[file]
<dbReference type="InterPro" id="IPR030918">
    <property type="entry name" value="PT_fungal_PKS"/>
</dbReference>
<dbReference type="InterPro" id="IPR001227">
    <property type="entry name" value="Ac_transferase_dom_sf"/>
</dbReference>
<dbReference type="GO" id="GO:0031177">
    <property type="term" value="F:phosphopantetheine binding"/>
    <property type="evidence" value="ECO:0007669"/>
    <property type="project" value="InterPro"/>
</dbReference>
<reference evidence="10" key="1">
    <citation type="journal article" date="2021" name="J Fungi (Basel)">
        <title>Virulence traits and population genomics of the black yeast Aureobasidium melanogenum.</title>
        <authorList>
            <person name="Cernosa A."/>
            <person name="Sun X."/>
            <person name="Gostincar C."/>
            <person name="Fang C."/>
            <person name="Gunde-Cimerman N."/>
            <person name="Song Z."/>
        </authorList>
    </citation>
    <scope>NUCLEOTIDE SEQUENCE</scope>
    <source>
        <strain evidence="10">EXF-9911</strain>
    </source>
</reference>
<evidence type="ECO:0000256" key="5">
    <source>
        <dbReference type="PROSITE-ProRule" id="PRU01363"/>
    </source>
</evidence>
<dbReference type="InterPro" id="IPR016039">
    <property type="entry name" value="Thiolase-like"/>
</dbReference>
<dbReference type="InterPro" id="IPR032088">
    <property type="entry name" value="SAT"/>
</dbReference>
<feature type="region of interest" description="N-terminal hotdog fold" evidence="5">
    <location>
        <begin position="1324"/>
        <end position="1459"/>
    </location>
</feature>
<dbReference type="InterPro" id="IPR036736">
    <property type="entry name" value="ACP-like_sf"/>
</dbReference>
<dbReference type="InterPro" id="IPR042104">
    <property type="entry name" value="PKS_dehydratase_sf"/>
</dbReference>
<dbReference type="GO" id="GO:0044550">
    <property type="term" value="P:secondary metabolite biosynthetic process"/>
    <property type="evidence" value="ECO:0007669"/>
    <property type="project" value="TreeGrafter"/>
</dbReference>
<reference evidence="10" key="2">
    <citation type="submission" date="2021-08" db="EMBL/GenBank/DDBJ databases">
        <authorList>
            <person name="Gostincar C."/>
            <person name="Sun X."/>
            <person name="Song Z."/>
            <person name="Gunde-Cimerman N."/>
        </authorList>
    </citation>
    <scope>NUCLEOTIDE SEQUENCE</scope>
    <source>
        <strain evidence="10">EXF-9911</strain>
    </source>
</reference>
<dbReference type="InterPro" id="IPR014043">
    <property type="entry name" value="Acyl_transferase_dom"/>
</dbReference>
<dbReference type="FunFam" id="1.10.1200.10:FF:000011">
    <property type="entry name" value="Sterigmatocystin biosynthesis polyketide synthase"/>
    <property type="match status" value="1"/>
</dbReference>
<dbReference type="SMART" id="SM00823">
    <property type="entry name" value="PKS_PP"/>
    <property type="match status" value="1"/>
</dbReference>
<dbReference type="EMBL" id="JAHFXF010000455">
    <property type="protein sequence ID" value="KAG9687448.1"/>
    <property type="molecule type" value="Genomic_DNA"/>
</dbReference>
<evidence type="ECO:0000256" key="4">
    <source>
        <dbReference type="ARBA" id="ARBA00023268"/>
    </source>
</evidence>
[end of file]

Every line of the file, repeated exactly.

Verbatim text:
<dbReference type="InterPro" id="IPR030918">
    <property type="entry name" value="PT_fungal_PKS"/>
</dbReference>
<dbReference type="InterPro" id="IPR001227">
    <property type="entry name" value="Ac_transferase_dom_sf"/>
</dbReference>
<dbReference type="GO" id="GO:0031177">
    <property type="term" value="F:phosphopantetheine binding"/>
    <property type="evidence" value="ECO:0007669"/>
    <property type="project" value="InterPro"/>
</dbReference>
<reference evidence="10" key="1">
    <citation type="journal article" date="2021" name="J Fungi (Basel)">
        <title>Virulence traits and population genomics of the black yeast Aureobasidium melanogenum.</title>
        <authorList>
            <person name="Cernosa A."/>
            <person name="Sun X."/>
            <person name="Gostincar C."/>
            <person name="Fang C."/>
            <person name="Gunde-Cimerman N."/>
            <person name="Song Z."/>
        </authorList>
    </citation>
    <scope>NUCLEOTIDE SEQUENCE</scope>
    <source>
        <strain evidence="10">EXF-9911</strain>
    </source>
</reference>
<evidence type="ECO:0000256" key="5">
    <source>
        <dbReference type="PROSITE-ProRule" id="PRU01363"/>
    </source>
</evidence>
<dbReference type="InterPro" id="IPR016039">
    <property type="entry name" value="Thiolase-like"/>
</dbReference>
<dbReference type="InterPro" id="IPR032088">
    <property type="entry name" value="SAT"/>
</dbReference>
<feature type="region of interest" description="N-terminal hotdog fold" evidence="5">
    <location>
        <begin position="1324"/>
        <end position="1459"/>
    </location>
</feature>
<dbReference type="InterPro" id="IPR036736">
    <property type="entry name" value="ACP-like_sf"/>
</dbReference>
<dbReference type="InterPro" id="IPR042104">
    <property type="entry name" value="PKS_dehydratase_sf"/>
</dbReference>
<dbReference type="GO" id="GO:0044550">
    <property type="term" value="P:secondary metabolite biosynthetic process"/>
    <property type="evidence" value="ECO:0007669"/>
    <property type="project" value="TreeGrafter"/>
</dbReference>
<reference evidence="10" key="2">
    <citation type="submission" date="2021-08" db="EMBL/GenBank/DDBJ databases">
        <authorList>
            <person name="Gostincar C."/>
            <person name="Sun X."/>
            <person name="Song Z."/>
            <person name="Gunde-Cimerman N."/>
        </authorList>
    </citation>
    <scope>NUCLEOTIDE SEQUENCE</scope>
    <source>
        <strain evidence="10">EXF-9911</strain>
    </source>
</reference>
<dbReference type="InterPro" id="IPR014043">
    <property type="entry name" value="Acyl_transferase_dom"/>
</dbReference>
<dbReference type="FunFam" id="1.10.1200.10:FF:000011">
    <property type="entry name" value="Sterigmatocystin biosynthesis polyketide synthase"/>
    <property type="match status" value="1"/>
</dbReference>
<dbReference type="SMART" id="SM00823">
    <property type="entry name" value="PKS_PP"/>
    <property type="match status" value="1"/>
</dbReference>
<dbReference type="EMBL" id="JAHFXF010000455">
    <property type="protein sequence ID" value="KAG9687448.1"/>
    <property type="molecule type" value="Genomic_DNA"/>
</dbReference>
<evidence type="ECO:0000256" key="4">
    <source>
        <dbReference type="ARBA" id="ARBA00023268"/>
    </source>
</evidence>